When most of us think of aging, we think superficially about the transitions that take place. We think about grandparents we visited in nursing homes. We think about friends who talk about putting parents into assisted living.
But when we face the situation head-on, the concepts become more challenging to grasp.
What happens when your loved one no longer can navigate life on their own? Can they remain at home with care? Do they need assisted living? Do they need nursing care?
There are also transitions that aren’t as permanent, such as when your loved one goes into the hospital. They may require a few weeks at a rehab center. They may be released back home, albeit in a different condition when they went in.
Throughout these processes, your role as a caregiver doesn’t end. Instead, it changes. You suddenly have different requirements and different expectations. How do you manage this new situation? How do you cope with your feelings about the transition? How do you deal with the new way of life?
Stay active, especially in the first few days/weeks. It’s important for you and your loved one not to feel abandoned. Even if your loved one is active with therapies or activities, make sure you are part of the process.
Introduce yourself to everyone involved in the care process. They should feel as comfortable talking with you as they do with your loved one. They should understand that you are part of the process.
If your loved one will be moving to housing with more care available, it’s important to remember that all their needs must still be met. Be sure you understand what your loved one receives throughout the day. There is a difference between assisted living care and one-on-one care. You may still be required to handle some of your loved one’s needs.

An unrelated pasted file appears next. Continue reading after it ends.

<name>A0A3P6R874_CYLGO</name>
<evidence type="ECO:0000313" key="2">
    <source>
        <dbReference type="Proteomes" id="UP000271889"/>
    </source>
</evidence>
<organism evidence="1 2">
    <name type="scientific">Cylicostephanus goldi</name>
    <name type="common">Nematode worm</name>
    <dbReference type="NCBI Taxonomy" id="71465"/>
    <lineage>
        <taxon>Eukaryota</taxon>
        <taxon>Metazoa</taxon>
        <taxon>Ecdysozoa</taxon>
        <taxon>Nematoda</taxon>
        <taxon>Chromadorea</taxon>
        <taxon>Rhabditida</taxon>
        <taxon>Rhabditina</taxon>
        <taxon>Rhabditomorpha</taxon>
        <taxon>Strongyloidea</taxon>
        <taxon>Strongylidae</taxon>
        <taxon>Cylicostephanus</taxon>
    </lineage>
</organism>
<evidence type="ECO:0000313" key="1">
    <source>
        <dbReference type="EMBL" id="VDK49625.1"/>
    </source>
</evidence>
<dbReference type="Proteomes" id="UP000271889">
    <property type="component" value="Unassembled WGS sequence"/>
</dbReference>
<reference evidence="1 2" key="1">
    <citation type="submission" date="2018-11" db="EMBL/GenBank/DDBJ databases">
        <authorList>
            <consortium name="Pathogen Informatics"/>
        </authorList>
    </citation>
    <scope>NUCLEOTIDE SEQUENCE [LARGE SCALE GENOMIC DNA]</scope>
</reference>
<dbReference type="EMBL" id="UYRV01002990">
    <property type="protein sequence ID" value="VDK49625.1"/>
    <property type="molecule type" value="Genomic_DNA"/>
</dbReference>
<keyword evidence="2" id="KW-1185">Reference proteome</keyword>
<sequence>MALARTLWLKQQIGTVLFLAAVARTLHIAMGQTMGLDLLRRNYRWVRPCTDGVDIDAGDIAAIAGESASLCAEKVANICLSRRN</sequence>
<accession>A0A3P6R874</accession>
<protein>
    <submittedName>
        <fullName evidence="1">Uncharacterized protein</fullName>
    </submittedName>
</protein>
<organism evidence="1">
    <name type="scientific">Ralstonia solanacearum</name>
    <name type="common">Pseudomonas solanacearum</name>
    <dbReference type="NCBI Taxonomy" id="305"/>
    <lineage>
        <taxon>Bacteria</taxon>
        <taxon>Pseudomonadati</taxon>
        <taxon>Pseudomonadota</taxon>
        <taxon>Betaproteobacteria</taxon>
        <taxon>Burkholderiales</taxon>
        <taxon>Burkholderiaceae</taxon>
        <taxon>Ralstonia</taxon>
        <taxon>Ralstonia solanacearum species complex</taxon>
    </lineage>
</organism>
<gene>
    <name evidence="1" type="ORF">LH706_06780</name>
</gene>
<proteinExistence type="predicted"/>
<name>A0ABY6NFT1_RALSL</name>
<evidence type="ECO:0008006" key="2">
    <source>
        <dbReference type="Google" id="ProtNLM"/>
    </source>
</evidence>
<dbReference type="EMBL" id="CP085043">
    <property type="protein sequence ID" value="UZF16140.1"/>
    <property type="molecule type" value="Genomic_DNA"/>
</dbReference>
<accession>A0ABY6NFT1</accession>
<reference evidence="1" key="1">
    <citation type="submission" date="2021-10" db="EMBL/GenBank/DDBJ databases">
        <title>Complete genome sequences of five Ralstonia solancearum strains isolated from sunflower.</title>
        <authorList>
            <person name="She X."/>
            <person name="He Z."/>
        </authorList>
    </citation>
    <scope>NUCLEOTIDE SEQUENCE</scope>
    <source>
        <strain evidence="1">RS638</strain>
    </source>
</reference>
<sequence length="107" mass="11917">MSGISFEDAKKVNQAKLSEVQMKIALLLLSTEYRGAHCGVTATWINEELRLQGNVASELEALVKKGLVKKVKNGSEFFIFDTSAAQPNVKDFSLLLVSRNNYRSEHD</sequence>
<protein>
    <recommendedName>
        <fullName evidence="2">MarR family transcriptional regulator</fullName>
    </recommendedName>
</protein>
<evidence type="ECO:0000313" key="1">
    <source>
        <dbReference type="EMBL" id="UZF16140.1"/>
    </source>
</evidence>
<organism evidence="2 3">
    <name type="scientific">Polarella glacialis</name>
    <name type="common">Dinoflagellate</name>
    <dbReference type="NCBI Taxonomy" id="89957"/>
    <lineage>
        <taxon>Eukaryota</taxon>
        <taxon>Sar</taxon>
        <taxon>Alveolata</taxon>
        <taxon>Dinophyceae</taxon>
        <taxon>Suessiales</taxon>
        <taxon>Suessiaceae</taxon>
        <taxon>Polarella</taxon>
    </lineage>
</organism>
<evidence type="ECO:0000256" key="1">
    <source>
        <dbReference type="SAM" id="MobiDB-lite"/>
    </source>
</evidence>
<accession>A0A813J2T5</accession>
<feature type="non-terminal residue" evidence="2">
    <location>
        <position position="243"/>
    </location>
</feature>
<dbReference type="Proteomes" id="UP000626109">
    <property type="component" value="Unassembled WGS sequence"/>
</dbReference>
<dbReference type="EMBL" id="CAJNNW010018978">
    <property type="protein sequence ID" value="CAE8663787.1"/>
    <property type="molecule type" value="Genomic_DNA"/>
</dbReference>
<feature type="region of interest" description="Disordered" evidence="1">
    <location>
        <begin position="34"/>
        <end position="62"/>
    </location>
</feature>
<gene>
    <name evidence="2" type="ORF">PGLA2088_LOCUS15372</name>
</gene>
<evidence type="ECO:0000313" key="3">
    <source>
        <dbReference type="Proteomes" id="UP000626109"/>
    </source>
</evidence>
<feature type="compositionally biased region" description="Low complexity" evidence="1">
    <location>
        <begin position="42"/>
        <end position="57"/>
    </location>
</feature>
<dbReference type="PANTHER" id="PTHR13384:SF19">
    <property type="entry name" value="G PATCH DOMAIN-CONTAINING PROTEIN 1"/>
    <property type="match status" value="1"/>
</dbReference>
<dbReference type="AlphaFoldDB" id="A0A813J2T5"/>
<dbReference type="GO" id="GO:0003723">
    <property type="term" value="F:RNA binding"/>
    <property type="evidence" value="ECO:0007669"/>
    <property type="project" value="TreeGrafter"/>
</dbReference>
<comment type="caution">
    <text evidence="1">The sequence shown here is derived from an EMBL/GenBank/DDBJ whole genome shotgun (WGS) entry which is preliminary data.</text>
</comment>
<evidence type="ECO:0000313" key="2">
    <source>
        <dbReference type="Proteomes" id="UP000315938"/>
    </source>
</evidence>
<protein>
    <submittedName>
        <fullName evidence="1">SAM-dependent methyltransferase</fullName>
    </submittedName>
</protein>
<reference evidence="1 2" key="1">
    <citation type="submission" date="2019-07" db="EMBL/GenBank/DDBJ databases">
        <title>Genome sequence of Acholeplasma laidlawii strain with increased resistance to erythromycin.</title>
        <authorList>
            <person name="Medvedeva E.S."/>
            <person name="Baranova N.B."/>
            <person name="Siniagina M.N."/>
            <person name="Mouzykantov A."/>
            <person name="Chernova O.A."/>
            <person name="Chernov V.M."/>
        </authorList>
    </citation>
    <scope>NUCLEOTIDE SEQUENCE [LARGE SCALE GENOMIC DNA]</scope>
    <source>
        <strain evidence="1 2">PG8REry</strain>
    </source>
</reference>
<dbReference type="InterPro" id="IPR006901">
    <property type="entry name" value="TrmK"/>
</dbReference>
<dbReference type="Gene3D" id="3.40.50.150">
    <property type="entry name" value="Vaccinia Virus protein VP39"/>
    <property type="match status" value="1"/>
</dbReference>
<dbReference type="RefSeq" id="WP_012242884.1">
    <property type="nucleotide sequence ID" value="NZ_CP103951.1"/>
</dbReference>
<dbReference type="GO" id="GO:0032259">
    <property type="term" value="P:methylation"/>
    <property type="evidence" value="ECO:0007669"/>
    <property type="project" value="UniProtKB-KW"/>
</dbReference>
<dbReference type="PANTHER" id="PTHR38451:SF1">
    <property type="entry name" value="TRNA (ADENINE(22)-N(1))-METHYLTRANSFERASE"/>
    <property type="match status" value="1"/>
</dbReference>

If your loved one has dementia, remember time is a different experience for them. Two hours and twenty minutes can feel like the same thing. Concentrate on quality time rather than simply logging minutes.
Decorate the space. While this may be transition, your loved one will still feel more comfortable with things they like, such as flowers, pictures, artwork, plants, or other familiar items. Be sure they have low value and aren’t easily broken.
Understand the new people in your loved one’s life may not do things the way you do. Be clear about your care expectations and do what you can without overriding the care your loved one needs. If you have questions or concerns, address them immediately.
Practice letting go. Having a life outside of caregiving is okay. Consider these new arrangements a chance for you to do something just for you. Even if it’s a one hour massage before your loved one returns home, it can give you a renewed sense of energy to be able to take time for yourself. It can also inspire you to take more time for yourself when things change once again.
Embrace transitions for what they are. Each moment brings something new to your day. How will you approach it?